The German Brown Swiss is a dual purpose breed with strong focus on milk performance. Besides the milk production and the udder composite a special emphasis is put on the adaption qualities, longevity and the solid feet and legs of the Brown Swiss cow. The Brown Swiss is highly adaptable to diverse geographical regions of milk production such as mountainous areas, extreme climates and forage conditions or tropical environments and as well adaptable to intensive systems. The favorable composition of the milk protein, especially for cheese making are considered in the breeding as well.
The excellent adaptability and docile character of the Brown Swiss cows contributes to making your daily work with the animals just fun! The modern Brown Swiss type combines environmental sustainability and profitability in an ideal way!
The German Brown Swiss population in figures:
- 350.230 heads of Brown Swiss cattle
- 163.726 Brown Swiss dairy cows
- 146.965 Brown Swiss cows under milk recording
- that's 90% of all Brown Swiss cows
- 125.981 Brown Swiss cows registered in herd book
- > 80 test sires per year
German Brown Swiss are specialized dairy cows with an outstanding lifetime milk production. The breed perfectly balances milk quantity and quality. Milk from Brown Swiss cattle has high butterfat content (>4%) and is high in protein (3.5 to 3.8%) making Brown Swiss the N°1 breed for protein in Germany. Their milk is also unique from other breeds as it demonstrably gives a high cheese yield due to Kappa-Casein BB. Furthermore Brown Swiss has a high share of Beta Casein A2/A2 sires.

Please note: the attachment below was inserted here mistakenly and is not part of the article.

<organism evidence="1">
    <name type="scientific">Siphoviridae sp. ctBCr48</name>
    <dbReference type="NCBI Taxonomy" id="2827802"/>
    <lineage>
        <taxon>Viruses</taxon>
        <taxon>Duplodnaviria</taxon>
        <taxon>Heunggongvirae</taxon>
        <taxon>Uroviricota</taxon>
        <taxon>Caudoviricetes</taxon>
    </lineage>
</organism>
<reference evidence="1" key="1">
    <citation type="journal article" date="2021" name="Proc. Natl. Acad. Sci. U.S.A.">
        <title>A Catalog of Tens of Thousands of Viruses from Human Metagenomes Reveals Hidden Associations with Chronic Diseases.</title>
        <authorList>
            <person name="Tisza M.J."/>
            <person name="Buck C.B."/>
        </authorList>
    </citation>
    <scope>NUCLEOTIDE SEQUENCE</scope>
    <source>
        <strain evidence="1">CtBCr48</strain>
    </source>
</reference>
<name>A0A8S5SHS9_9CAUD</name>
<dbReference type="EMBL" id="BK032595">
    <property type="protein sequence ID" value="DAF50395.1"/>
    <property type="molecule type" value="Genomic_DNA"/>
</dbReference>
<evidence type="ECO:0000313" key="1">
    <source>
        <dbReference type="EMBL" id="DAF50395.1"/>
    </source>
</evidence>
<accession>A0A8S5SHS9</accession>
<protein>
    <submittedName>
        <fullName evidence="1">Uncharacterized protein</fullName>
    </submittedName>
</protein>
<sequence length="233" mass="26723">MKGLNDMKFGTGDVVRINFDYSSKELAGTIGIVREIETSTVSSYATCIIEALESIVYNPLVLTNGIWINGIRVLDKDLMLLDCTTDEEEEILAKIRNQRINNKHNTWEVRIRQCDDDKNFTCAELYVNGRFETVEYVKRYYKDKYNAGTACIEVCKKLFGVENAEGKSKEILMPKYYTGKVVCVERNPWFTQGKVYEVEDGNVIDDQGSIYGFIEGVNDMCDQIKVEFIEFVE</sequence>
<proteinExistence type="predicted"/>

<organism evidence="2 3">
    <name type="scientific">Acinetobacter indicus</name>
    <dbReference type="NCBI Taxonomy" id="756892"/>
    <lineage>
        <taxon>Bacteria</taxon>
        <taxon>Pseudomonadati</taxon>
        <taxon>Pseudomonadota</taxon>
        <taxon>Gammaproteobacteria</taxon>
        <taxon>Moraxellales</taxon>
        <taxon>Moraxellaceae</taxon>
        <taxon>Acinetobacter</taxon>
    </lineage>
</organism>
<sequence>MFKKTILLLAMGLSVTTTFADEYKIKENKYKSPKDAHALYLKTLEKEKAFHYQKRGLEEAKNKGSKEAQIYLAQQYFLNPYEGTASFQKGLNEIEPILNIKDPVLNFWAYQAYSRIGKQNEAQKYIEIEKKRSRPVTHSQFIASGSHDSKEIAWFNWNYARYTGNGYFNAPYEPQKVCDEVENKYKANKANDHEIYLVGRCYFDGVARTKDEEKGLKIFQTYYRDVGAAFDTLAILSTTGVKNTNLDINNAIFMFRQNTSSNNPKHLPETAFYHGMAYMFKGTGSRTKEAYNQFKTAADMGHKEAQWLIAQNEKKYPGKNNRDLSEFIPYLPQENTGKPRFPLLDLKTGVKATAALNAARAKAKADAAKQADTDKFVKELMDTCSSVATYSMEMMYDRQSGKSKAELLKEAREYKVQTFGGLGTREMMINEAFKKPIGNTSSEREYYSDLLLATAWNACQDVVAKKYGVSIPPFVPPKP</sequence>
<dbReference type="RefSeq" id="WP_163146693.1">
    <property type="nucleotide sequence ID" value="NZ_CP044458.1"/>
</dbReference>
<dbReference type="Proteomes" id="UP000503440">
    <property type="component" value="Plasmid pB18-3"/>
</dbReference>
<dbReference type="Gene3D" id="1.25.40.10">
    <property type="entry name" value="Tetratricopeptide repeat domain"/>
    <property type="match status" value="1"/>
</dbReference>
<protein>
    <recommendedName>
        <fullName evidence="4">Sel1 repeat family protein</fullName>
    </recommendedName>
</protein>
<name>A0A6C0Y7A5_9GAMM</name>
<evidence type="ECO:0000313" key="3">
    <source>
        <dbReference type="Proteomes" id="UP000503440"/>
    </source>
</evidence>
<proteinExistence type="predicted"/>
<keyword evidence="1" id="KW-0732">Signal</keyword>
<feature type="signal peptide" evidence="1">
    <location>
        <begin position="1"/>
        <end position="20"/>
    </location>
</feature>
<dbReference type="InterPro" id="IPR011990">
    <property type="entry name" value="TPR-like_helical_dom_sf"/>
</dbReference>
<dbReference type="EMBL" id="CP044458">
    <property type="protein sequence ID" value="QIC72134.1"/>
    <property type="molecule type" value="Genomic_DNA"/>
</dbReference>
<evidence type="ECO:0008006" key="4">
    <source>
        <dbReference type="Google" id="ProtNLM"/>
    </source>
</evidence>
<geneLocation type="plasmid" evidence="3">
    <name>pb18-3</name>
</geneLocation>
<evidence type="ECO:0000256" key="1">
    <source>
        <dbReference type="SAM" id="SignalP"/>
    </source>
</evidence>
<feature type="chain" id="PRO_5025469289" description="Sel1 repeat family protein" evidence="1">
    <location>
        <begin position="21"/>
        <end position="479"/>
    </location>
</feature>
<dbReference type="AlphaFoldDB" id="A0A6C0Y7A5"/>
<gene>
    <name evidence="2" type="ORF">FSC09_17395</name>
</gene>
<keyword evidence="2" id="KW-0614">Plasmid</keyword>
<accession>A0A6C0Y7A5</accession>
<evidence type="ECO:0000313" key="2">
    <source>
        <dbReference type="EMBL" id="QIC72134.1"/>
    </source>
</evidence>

Average milk production of Brown Swiss in Germany:
|Number||Milk kg||Fat %||Fat kg||Protein %||Protein kg|
|Cows under milk recording||146.965||7.658||4.25||326||3.62||277|
|Cows registered in herdbook||125.981||7.825||4.25||332||3.62||284|
(Source BRS, 2020)
When looking at the milk production of the Brown Swiss cows in Germany one has to keep in mind that 80% of all Brown Swiss cows are kept under extensive conditions or in organic farms. Under intensive conditions the milk production of Brown Swiss cows is considerably higher.
Due to its robustness and excellent feed conversion Brown Swiss is excellently suited for grazing systems.
Regarding longevity Brown Swiss is the leading breed. According to the statistics of the BRS (German Livestock Association), in the year 2019 Brown Swiss cows were slaughtered with an average lifetime production of 29.779kg milk at an age of 47.0 months. Brown Swiss cows thus remain in their barns for almost one year longer than the average dairy cow in Germany.
The increasing longevity of the Brown Swiss cows leads to the fact that more and more cows reach the benchmark of 100.000kg milk of lifetime production.
Brown Swiss are known as late maturing breed. The animals keep growing during the 1st and 2nd lactation and reach their full potential in later lactations. These qualities contribute to the robustness and longevity of the breed.
Originating from the European Alps, Brown Swiss adapt well to high altitudes and hot or cold climates. In the cradle of Brown Swiss breeding with its adverse climatic conditions the excellent qualities of the breed were consolidated over decades and last to this day. On the mountain pastures already the young cattle have to walk long distances on uneven ground and thus the breed developed strong and sound feet and legs. A background of extreme terrain and weather has produced a cattle breed that is recognized for being hardy and rugged all over the world.